I am sickened by the injury suffered by Chad Clifton. While not a "star" player, he has been a big part of our success since his arrival as a second round pick. We are extremely fortunate that he turned out to be as good as he is. His loss hurts; I do not believe any other lineman on the team possesses his raw athleticism.
What I cannot understand is why players, coaches and fans are blaming Warren Sapp for what happened. The Packers were playing in the biggest game of the season thus far, a contest that will likely determine home-field advantage through the playoffs. What I want to know is: Why did Clifton let up on the play? You go on the road, into the other team's house, and you let up while playing against one o the most maniacally intense players in football? And you're surprised to get knocked on you're a_ _?
As far as Sapp celebrating, I think he was caught up in the euphoria of a game-turning interception-the block on Clifton was only icing on the cake. There was no way Sapp could have known how badly Clifton was hurt. It was a tremendous lick he laid on Clifton, but it was clearly not delivered with the intent of causing the kind of damage it inflicted. As Sapp was making his approach for the block, Brian Kelly could very easily have tried to cut back inside to score the touchdown. Sapp had no way of knowing Kelly would be content to stick to the sidelines and go out of bounds.
If Sapp was a dirty player, why didn't he go after Favre with 8:58 left in the 4th quarter on the interception return by Dexter Jackson? I happened to tape the game and played that return several times over. It sure looked to me like Sapp purposely bypassed Favre and instead tried to put a block on Robert Ferguson, who had less chance of making the tackle than Favre did. Sure enough, Favre pushed Jackson out of bounds. So why did Sapp not go after Favre? I think it was because Sapp realized that, as a wide receiver, Ferguson was much less likely to be hurt if Sapp did get a hit on him, as opposed to Favre. I don't think Sapp wanted to see Favre carried off the field the same way Chad Clifton was.
If the Packers are serious about winning the Super Bowl, the players and coaches are going to have to adopt the attitude that they are going to give their opponent 60 minutes of hell any given Sunday. That's what makes Sapp such a dominant player-he has been blessed with tremendous physical ability, and there is no quit in him. If you want to go up against a player of that caliber, you better bring your "A" game. You've got to line up against your opponent, and you've got to have the mindset of, "I am going to wear your a_ _ out. I am going to beat on you every play until the whistle blows. I am going to go so damned hard at every snap that someone is going to have carry me off the field when that final gun sounds, because I will have nothing left." I see that attitude most prominently in Donald Driver, is it any wonder he is having such a great season?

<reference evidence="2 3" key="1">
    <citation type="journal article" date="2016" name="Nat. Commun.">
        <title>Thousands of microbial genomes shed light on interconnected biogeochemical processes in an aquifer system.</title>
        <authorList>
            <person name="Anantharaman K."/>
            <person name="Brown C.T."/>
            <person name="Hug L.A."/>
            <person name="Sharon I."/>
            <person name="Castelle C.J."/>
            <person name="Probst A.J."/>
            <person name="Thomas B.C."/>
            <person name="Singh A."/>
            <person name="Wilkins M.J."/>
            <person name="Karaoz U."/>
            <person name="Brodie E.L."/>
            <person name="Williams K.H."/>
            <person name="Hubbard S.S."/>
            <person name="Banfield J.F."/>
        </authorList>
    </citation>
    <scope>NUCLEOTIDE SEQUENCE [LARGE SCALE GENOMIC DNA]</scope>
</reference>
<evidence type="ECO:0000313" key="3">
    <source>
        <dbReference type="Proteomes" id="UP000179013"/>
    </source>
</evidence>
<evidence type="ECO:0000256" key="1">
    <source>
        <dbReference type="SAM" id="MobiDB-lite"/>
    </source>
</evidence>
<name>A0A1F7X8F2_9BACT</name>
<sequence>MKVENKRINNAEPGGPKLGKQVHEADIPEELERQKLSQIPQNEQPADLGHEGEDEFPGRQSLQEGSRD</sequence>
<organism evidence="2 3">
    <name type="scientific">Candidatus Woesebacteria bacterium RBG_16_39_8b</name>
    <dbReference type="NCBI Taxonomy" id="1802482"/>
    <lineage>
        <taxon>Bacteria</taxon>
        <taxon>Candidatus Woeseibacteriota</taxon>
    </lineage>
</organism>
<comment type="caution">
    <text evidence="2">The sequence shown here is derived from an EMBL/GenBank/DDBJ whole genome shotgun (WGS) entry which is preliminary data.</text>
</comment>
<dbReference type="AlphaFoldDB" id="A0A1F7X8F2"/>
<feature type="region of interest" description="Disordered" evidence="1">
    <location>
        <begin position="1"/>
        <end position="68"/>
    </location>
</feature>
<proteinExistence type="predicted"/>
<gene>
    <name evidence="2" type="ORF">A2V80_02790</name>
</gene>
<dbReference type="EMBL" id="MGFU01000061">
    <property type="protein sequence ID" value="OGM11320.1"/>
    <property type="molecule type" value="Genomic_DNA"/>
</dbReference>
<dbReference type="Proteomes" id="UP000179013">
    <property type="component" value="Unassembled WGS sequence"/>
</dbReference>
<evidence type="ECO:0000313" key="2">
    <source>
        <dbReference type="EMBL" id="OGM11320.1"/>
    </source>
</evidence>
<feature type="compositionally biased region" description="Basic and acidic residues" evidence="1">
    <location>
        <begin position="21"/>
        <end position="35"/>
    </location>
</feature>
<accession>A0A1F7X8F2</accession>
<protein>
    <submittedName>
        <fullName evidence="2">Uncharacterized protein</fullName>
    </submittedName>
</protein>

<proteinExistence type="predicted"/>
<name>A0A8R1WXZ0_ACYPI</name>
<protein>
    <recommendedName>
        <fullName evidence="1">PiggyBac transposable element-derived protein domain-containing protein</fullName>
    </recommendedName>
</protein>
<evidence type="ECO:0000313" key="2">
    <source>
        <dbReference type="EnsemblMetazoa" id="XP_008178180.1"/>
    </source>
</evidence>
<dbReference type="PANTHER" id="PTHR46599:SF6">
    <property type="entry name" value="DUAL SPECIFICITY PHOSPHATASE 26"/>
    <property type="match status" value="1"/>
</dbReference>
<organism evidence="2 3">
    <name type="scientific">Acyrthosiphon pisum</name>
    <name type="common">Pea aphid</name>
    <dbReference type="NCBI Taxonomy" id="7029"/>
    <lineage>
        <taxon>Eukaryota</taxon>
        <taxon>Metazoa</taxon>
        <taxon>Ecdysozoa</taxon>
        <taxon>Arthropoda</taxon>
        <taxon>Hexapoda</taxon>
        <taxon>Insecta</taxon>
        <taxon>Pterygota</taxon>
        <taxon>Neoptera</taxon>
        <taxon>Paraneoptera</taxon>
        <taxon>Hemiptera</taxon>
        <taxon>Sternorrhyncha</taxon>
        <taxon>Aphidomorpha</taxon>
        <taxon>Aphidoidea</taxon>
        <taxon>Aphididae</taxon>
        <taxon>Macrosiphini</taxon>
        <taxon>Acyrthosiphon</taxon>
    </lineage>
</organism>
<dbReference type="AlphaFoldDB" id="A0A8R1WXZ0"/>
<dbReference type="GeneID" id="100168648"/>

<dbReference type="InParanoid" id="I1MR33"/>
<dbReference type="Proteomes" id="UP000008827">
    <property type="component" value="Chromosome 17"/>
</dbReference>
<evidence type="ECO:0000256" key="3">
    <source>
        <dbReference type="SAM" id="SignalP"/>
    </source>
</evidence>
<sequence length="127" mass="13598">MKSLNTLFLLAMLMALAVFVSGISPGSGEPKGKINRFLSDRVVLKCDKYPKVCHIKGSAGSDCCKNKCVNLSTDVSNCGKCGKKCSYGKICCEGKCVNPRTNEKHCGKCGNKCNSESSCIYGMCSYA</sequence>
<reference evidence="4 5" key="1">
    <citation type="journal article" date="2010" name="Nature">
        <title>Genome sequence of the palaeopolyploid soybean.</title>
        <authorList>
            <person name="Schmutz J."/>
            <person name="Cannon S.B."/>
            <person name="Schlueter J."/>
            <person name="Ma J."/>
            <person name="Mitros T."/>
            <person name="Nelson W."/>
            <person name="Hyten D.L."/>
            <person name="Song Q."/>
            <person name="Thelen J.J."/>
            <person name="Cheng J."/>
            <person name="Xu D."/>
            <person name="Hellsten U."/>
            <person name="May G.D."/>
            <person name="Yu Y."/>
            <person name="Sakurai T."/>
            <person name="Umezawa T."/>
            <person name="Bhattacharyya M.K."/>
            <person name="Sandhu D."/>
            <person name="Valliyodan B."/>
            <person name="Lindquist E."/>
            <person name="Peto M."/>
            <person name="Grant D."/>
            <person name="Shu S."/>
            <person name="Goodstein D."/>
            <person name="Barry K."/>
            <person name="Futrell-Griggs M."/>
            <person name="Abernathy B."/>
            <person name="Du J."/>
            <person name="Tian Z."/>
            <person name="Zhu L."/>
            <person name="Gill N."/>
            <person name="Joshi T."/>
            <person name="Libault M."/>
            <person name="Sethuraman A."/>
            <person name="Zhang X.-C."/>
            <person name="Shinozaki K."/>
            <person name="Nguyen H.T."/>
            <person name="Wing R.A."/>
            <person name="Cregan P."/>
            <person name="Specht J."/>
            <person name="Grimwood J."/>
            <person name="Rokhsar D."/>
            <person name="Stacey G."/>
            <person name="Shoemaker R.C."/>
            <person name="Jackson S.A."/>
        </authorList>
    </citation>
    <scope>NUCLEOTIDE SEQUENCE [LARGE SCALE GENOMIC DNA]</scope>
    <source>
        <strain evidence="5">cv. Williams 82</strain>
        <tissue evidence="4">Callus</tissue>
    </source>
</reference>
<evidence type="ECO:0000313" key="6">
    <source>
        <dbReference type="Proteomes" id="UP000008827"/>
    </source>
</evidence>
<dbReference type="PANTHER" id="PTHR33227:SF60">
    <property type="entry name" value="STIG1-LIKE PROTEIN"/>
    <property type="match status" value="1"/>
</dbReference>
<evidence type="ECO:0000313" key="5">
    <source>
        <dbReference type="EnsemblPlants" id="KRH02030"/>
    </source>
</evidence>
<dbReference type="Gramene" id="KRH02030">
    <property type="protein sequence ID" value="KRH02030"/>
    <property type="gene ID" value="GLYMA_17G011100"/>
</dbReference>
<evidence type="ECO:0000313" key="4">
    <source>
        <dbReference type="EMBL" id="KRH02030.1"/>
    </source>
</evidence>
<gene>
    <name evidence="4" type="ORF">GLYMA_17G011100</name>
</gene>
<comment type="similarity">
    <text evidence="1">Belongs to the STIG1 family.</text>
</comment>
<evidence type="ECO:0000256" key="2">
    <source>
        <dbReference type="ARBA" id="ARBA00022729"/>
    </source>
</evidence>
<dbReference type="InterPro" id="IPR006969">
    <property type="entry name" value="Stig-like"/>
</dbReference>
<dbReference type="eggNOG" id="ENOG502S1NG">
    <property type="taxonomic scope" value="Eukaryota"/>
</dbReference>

In defense of Coach Sherman, I honestly believe I would have done the same thing in his situation. And I would have been wrong. Mike Sherman is obviously very passionate about his players, and he was trying to exact some measure of revenge by confronting Sapp. I don't blame him for that. But I do believe he owes Sapp an apology.
I cannot speak for Warren Sapp, but I believe the confrontation after the game by Coach Sherman angered him so much that there is no way he is going to back down. Heck, if Mike Sherman had not confronted him, I would like to believe that Sapp is the kind of man who would go to the hospital and apologize to Clifton for the severity of the injury. There was just no way that Sapp could have foreseen how devastating the results of that hit would be. Warren Sapp is a proud man, he might humble himself but he will never humiliate himself. For Sapp to apologize in any way, shape or form after Mike Sherman's confrontation would be humiliating, and it ain't gonna happen.
I respect and like Mike Sherman, but he blew it this time. I believe the Packer tradition would be best served if he were to come forward and make a public apology to Sapp. If Sapp does not respond in kind, so be it. One of the most difficult lessons I've learned as a military service man is that I cannot control how people will respond to me, but I must accept responsibility for how I respond to them. I have not always made the right choice in how to do that in the midst of a heated situation. But when God made possible the opportunity to make amends, I have always tried. That approach has served me well. I have a lot of pride in the Packers. They are "my" team. This whole incident is a blemish that I felt compelled to speak against.
My prayers go out to Chad Clifton. I pray the God of heaven would fix whatever havoc has been caused in your body. I want nothing more than to see you take the field as a starter in the season opener for 2003. And when you make it back, and you get in your stance for the first time, you tell the poor guy lining up opposite of you, "I am going to wear your a_ _ out. I am going to beat on you every play until the whistle blows. I am going to go so damned hard at every snap that someone is going to have carry me off the field when that final gun sounds, because I will have nothing left." Get well, Chad Clifton!
Editor's note: Mike Poplawski lives in Colorado Springs, CO. Submit your story for Voice of the Fan to Packer Report managing editor Todd Korth at firstname.lastname@example.org